I may have played Sonic 2, but to me, Wild Arms on the PS1 was the first game I ever actually played. Back when I was seven, the whole fantasy world and the like really appealed to me, and I fell in love with it. Eleven years on from that, and I finally get my hands on it’s American-only remake, and get to go on my own little journey of why I loved this game so much.
For starters, the plot is like…sixteen years old, and it’s still a deeply engaging and riveting plot, putting standards of games nowadays to shame.Screw tsunderes and angst-filled emo male leads, this game features actual characters! With actual character development! And here’s the most shocking part…there’s a romance in this game that actually makes sense! Take a deep breath to clear your mind, because i’ve just destroyed everything you’ve believed in…and read on to see why this game is easily one of my favourite RPG’s to this date.
Jokes aside, this game does actually feature some really strong characters whilst managing to stay away from the same old tropes that plague the JRPG genre, and it manages to involve the character development into the story itself, not just something that’s been tacked on to make the story better. In that sense, I can say that ACF is a game which features a character-orientated plot, something which I don’t see often enough, sadly.
But anyway…the game’s main character is a wanderer (someone who travels the world) with the unique ability to use an ancient weapon left behind from a 1000 year old civilization, and he’s not angsty! Infact, putting aside the fact that he doesn’t talk, he’s actually a really likeable male lead, never acting stupid or annoying and generally being himself. Accompanying him is Jack, a mysterious man who’s highly skilled in the art of swordsmanship and his wind mouse companion, Hanpan. Finishing the trio of main characters is Cecillia, the princess of a royal family in the world that Wild Arms takes place in.
The premises of the characters aren’t what makes the game good, admittidly. By todays standards, that’s a pretty average trio of heroes and the like. But that’s okay, it’s the exection of the characters and how well the script is written that makes the characters good. It sucks, but there is a tsundere in the game, as one of the new characters, but she’s one of those acceptable tsunderes who’s been developed well throughout.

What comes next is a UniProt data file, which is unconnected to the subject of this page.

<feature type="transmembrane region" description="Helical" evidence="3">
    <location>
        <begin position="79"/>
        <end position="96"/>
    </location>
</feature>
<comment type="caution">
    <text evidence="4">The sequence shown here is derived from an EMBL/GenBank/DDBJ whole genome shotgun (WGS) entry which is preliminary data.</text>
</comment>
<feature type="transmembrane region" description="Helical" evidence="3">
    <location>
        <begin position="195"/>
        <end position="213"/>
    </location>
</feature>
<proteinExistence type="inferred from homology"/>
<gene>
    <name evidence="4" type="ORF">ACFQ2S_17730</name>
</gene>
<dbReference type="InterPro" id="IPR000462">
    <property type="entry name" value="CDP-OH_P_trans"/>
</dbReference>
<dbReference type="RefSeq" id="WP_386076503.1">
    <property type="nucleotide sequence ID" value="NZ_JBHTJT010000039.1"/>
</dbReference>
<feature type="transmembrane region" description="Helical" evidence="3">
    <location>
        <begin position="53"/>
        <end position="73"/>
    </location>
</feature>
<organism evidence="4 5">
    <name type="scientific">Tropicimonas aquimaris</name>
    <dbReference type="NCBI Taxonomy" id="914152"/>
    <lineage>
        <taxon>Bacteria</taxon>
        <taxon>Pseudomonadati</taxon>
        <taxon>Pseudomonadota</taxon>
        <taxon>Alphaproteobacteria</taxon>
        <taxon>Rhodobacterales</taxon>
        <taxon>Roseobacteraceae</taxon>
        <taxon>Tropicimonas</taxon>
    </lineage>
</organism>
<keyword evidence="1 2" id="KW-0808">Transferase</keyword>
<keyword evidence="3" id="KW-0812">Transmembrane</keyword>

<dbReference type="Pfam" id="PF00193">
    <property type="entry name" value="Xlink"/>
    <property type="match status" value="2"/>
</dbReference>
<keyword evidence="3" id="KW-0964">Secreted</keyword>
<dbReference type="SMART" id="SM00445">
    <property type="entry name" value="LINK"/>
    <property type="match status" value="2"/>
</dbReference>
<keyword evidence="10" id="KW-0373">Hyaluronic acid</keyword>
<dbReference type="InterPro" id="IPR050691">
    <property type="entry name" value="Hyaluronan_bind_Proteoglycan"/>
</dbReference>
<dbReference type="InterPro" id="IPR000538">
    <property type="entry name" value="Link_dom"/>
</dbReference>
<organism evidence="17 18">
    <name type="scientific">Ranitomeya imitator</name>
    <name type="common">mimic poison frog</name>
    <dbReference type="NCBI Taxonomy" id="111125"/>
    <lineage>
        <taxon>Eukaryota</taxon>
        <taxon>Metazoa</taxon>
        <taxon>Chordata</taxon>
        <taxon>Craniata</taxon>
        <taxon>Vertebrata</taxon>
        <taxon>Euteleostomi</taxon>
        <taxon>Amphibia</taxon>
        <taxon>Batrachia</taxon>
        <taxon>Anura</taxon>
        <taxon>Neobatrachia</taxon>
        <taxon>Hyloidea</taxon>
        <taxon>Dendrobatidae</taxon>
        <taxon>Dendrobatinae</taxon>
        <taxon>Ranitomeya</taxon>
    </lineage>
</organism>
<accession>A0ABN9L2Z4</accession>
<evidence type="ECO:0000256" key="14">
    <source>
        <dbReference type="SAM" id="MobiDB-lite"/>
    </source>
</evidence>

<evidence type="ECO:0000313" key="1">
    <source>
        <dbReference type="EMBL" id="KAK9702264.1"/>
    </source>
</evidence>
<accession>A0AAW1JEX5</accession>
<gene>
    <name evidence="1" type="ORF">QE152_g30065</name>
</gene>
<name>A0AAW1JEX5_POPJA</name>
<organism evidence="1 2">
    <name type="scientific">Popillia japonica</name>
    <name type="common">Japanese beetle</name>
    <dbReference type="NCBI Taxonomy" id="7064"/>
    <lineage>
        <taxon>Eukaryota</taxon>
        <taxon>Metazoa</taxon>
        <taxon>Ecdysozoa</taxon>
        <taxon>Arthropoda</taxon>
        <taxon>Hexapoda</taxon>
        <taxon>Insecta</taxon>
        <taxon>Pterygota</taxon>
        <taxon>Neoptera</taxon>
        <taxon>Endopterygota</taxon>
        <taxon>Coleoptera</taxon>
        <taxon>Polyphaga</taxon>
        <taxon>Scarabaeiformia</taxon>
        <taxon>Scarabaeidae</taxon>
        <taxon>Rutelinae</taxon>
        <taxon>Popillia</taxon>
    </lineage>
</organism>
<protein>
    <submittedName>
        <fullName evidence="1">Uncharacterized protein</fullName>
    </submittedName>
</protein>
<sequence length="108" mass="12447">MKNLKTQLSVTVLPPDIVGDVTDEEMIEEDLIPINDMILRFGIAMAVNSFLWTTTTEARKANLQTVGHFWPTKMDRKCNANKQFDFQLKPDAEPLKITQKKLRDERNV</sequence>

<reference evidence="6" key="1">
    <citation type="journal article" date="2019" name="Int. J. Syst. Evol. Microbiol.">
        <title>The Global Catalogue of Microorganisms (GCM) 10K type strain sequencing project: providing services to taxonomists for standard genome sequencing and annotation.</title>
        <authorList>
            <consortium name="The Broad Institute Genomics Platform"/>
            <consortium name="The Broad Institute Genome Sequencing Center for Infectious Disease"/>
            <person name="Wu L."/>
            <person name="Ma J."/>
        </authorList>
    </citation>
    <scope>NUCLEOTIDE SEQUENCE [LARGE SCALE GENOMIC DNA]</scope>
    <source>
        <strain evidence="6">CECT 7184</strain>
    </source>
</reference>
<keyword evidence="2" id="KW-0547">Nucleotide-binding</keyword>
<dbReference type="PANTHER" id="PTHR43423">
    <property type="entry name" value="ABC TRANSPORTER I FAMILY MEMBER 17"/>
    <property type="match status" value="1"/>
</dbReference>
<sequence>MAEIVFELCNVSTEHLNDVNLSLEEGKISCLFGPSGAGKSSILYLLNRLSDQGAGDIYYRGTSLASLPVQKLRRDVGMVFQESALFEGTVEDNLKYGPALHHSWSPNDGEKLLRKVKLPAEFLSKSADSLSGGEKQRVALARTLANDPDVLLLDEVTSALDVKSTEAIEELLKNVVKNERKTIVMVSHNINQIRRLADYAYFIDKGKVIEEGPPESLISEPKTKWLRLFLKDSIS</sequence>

Yeah, Wild Arms: ACF has new characters in it. Whilst you used to play as your trio, you now have a total of six, with Calamity Jane, the treasure hunter, Doctor Emma, the eccentric scientist and the Super Secret Character as recruit-able people. However…the moment they join your team, they stop being involved in the story. It’s a lame cop-out, but they weren’t party members in the first game anyway, so it’s understandable why they have trouble rewriting the script to include them…yet it doesn’t improve the fact that it’s utter laziness :L
Brilliant characters, brilliant plot…and being a JRPG, there’s one hell of a plot to unfold. Full of backstory on three different races, Elw, Demons and Humans are a recurring theme in the Wild Arms saga. This game is essentially the first look at it all, and finding out how it all began and the like. Plenty of backstory on the guardians, the planet and the Elw…more backstory than you get in most of the other games, surprisingly. The story is huge, and it’s actually something which I wouldn’t mind reading as a novel format…it’s just that good; albeit a little cheesy.
I don’t have any complaints with the battle system, either. By this point, turn based battling has been pretty much perfected, including having all the characters function differently. It’s impressive just how much and depth has gone into the six characters, none of them feeling like a clone of each other and all of them having that one thing that sets them apart from the others.There’s the speedy hitter, the slow heavy hitter, the summoner and her spells, the thief…all the characters have that one unique trait, yet they all manage to avoid being a direct clone of any existing characters or doing something an existing character can already do.
The enemies and bosses that you fight during your adventure are pretty nicely thought out too, not having overpowering ones or underpowered ones, and the levelling system is handled rather well. Unfortunately, the majority of enemy encounters provide so little EXP they’re almost worthless, but that’s irrelevant when you consider how much EXP it’s possible to get from the bosses with some clever battling.
So, i’ve pretty much reached the end of this review, yet there are two subjects left to touch on. One is the tagline for the remake of the game; “An extended plot”. It has been extended, with several new scenes and new characters added here and there, but at the cost of making the scenes very hit or miss. Some of the scenes are brilliant, and make the game even better…yet some of the scenes are competitors for cheesiest scene of all existence, whilst the other new scenes are amazingly emotional and powerful to witness, bringing the world that the game’s set in to life.
Finally, there’s the use of tools. In a very Zelda like fashion, your character get 12 tools in the progress of the game, and end up using them to travel the dungeons with ease. This makes some really interesting and engaging puzzles, even though they re-use some puzzles a little too much. With the encounter system, the tools and the dungeon design itself, there’s enough to enjoy in them.
Wild Arms: Alter Code F has become one of my favourite games, and probably my favourite RPG. Yes, the story may be special to me and I may be biased, but I think that regardless, it’s an amazing story and an amazing game, and something any RPG fan needs to play. It’s just that good.